By: Delaney Lacey
Biofilms are of particular interest to the scientific and clinical community due to the variety of biotic and abiotic surfaces they can colonize. Teeth, surgical instruments, and organs (such as the lungs of cystic fibrosis patients) can all be colonized by a bacterial biofilm. Biofilm formation is characterized by the following steps: signaling by an environmental cue, attachment of cells to a surface, growth and aggregation of cells into microcolonies, maturation and maintenance of architecture, detachment, and dispersal. Progression from a microcolony to a biofilm is mediated by the secretion of extracellular polymeric substances (EPS), a conglomerate of DNA, carbohydrates, lipids, and proteins that enclose the cells in a 3D matrix and contribute to the biofilm structure and function. When grown in a biofilm, bacteria collectively shift their phenotype as a result of differential gene regulation. This shift can lead to pathogenicity, increased virulence, and increased resistance to antibiotics. 65-80% of all infections and 60% of chronic wound infections are associated with biofilm formation. Identifying infections caused by biofilms and characterizing genes required for biofilm formation will better inform the development of treatments for and prevention of infectious disease.
Haemophilus ducreyi, the causative agent of chancroid, a sexually transmitted genital ulcer disease, as well as a non-sexually transmitted chronic limb ulceration syndrome, forms microcolonies in the presence of HFF cells and thus engages in the first two stages of biofilm formation. However, secretion of EPS and the formation of a 3D matrix has yet to be documented. Our long term goal is to understand the mechanism by which biofilm formation occurs in H. ducreyi and assess the influence of biofilm formation on virulence in vivo. The overall objective of this proposal is to identify genes that may affect biofilm formation in H. ducreyi. The rationale that supports the proposed research is that by characterizing biofilm formation in H. ducreyi in vitro, the effect of H. ducreyi biofilms in vivo on virulence and antibiotic resistance can be assessed. Furthermore, by investigating putative biofilm genes, the pathway for biofilm formation in H. ducreyi can be further characterized, aiding in the development of treatments for and prevention of H. ducreyi and other infectious diseases.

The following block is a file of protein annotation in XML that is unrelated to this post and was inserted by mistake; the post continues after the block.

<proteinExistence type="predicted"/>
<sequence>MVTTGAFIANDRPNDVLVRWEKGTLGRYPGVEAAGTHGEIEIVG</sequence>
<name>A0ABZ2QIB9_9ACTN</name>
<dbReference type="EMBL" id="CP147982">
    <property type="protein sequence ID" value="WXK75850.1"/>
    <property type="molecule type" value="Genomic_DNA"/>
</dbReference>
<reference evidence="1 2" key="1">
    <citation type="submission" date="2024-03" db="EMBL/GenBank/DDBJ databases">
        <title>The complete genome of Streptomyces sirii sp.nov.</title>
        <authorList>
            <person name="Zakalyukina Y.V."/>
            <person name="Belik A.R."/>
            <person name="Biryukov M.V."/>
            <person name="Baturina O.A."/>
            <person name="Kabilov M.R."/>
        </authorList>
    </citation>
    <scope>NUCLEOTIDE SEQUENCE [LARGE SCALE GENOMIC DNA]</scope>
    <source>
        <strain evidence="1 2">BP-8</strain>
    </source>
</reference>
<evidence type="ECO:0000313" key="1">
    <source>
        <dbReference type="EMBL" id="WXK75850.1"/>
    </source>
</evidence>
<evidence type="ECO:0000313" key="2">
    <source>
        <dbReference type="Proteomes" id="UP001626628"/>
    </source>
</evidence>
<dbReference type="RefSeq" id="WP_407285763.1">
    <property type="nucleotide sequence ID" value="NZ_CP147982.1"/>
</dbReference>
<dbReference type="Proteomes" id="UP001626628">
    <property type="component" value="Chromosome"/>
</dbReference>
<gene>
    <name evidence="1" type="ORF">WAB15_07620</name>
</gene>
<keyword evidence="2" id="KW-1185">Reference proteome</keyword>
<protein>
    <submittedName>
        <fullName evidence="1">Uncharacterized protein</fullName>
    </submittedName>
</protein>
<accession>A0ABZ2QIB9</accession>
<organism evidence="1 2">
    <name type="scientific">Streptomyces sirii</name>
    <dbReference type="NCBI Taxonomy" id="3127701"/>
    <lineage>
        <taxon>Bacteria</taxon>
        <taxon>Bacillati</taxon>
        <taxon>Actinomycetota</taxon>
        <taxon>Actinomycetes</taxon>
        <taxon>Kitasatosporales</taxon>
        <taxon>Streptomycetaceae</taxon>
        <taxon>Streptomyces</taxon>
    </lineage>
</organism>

We plan to test our central hypothesis and achieve the objective of this proposal by pursuing two specific aims:
1) Examine class I, II, and ulcer strain H. ducreyi via confocal imaging for EPS components (extracellular DNA and carbohydrates).
2) Determine the effect of surface appendage and sensory regulatory gene disruption on biofilm formation in H. ducreyi.
The expected outcomes of this proposal include the characterization of the capacity of H. ducreyi to form a biofilm. In addition, we also will complete the identification of genes crucial for formation of these biofilms.